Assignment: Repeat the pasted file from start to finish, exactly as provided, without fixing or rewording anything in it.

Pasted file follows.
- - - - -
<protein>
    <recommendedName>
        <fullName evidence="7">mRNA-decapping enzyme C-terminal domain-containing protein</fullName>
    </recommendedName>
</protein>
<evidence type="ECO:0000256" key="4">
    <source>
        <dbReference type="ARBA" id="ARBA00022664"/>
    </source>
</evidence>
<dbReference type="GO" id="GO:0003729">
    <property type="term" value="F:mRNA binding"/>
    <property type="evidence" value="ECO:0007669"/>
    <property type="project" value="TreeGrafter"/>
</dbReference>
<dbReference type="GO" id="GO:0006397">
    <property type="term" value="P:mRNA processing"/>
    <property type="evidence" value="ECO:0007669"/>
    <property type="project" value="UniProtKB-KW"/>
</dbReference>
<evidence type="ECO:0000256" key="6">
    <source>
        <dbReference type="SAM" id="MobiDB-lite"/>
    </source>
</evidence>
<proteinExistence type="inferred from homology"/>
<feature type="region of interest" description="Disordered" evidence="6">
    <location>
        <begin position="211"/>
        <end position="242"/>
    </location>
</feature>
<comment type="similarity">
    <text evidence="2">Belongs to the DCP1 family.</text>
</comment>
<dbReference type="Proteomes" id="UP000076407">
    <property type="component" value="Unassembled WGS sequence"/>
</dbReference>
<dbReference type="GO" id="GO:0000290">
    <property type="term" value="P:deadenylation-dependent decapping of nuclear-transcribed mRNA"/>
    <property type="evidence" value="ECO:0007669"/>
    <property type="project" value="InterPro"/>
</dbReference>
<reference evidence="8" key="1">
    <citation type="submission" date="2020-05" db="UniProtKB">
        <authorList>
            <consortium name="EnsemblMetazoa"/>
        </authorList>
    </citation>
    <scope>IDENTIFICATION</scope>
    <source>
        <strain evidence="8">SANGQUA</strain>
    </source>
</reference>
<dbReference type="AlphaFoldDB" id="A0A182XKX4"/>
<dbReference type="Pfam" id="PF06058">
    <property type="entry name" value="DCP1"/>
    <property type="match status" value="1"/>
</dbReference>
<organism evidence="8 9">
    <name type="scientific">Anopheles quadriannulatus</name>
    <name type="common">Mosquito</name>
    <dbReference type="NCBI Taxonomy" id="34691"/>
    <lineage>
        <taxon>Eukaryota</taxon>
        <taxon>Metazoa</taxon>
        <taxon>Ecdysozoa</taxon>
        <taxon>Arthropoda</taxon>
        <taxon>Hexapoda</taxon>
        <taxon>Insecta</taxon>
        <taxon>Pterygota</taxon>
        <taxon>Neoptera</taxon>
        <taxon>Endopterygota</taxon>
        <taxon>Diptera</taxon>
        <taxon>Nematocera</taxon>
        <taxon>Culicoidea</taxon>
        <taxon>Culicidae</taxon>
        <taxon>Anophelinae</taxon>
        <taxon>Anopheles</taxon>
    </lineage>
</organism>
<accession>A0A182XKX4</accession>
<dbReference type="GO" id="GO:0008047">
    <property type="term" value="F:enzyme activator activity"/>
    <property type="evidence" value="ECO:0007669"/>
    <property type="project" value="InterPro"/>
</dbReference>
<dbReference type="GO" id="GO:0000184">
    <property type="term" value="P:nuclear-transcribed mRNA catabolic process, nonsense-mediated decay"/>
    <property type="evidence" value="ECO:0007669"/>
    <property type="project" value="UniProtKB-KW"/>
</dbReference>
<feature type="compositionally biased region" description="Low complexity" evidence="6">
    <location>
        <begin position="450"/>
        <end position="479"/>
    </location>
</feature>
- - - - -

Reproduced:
<protein>
    <recommendedName>
        <fullName evidence="7">mRNA-decapping enzyme C-terminal domain-containing protein</fullName>
    </recommendedName>
</protein>
<evidence type="ECO:0000256" key="4">
    <source>
        <dbReference type="ARBA" id="ARBA00022664"/>
    </source>
</evidence>
<dbReference type="GO" id="GO:0003729">
    <property type="term" value="F:mRNA binding"/>
    <property type="evidence" value="ECO:0007669"/>
    <property type="project" value="TreeGrafter"/>
</dbReference>
<dbReference type="GO" id="GO:0006397">
    <property type="term" value="P:mRNA processing"/>
    <property type="evidence" value="ECO:0007669"/>
    <property type="project" value="UniProtKB-KW"/>
</dbReference>
<evidence type="ECO:0000256" key="6">
    <source>
        <dbReference type="SAM" id="MobiDB-lite"/>
    </source>
</evidence>
<proteinExistence type="inferred from homology"/>
<feature type="region of interest" description="Disordered" evidence="6">
    <location>
        <begin position="211"/>
        <end position="242"/>
    </location>
</feature>
<comment type="similarity">
    <text evidence="2">Belongs to the DCP1 family.</text>
</comment>
<dbReference type="Proteomes" id="UP000076407">
    <property type="component" value="Unassembled WGS sequence"/>
</dbReference>
<dbReference type="GO" id="GO:0000290">
    <property type="term" value="P:deadenylation-dependent decapping of nuclear-transcribed mRNA"/>
    <property type="evidence" value="ECO:0007669"/>
    <property type="project" value="InterPro"/>
</dbReference>
<reference evidence="8" key="1">
    <citation type="submission" date="2020-05" db="UniProtKB">
        <authorList>
            <consortium name="EnsemblMetazoa"/>
        </authorList>
    </citation>
    <scope>IDENTIFICATION</scope>
    <source>
        <strain evidence="8">SANGQUA</strain>
    </source>
</reference>
<dbReference type="AlphaFoldDB" id="A0A182XKX4"/>
<dbReference type="Pfam" id="PF06058">
    <property type="entry name" value="DCP1"/>
    <property type="match status" value="1"/>
</dbReference>
<organism evidence="8 9">
    <name type="scientific">Anopheles quadriannulatus</name>
    <name type="common">Mosquito</name>
    <dbReference type="NCBI Taxonomy" id="34691"/>
    <lineage>
        <taxon>Eukaryota</taxon>
        <taxon>Metazoa</taxon>
        <taxon>Ecdysozoa</taxon>
        <taxon>Arthropoda</taxon>
        <taxon>Hexapoda</taxon>
        <taxon>Insecta</taxon>
        <taxon>Pterygota</taxon>
        <taxon>Neoptera</taxon>
        <taxon>Endopterygota</taxon>
        <taxon>Diptera</taxon>
        <taxon>Nematocera</taxon>
        <taxon>Culicoidea</taxon>
        <taxon>Culicidae</taxon>
        <taxon>Anophelinae</taxon>
        <taxon>Anopheles</taxon>
    </lineage>
</organism>
<accession>A0A182XKX4</accession>
<dbReference type="GO" id="GO:0008047">
    <property type="term" value="F:enzyme activator activity"/>
    <property type="evidence" value="ECO:0007669"/>
    <property type="project" value="InterPro"/>
</dbReference>
<dbReference type="GO" id="GO:0000184">
    <property type="term" value="P:nuclear-transcribed mRNA catabolic process, nonsense-mediated decay"/>
    <property type="evidence" value="ECO:0007669"/>
    <property type="project" value="UniProtKB-KW"/>
</dbReference>
<feature type="compositionally biased region" description="Low complexity" evidence="6">
    <location>
        <begin position="450"/>
        <end position="479"/>
    </location>
</feature>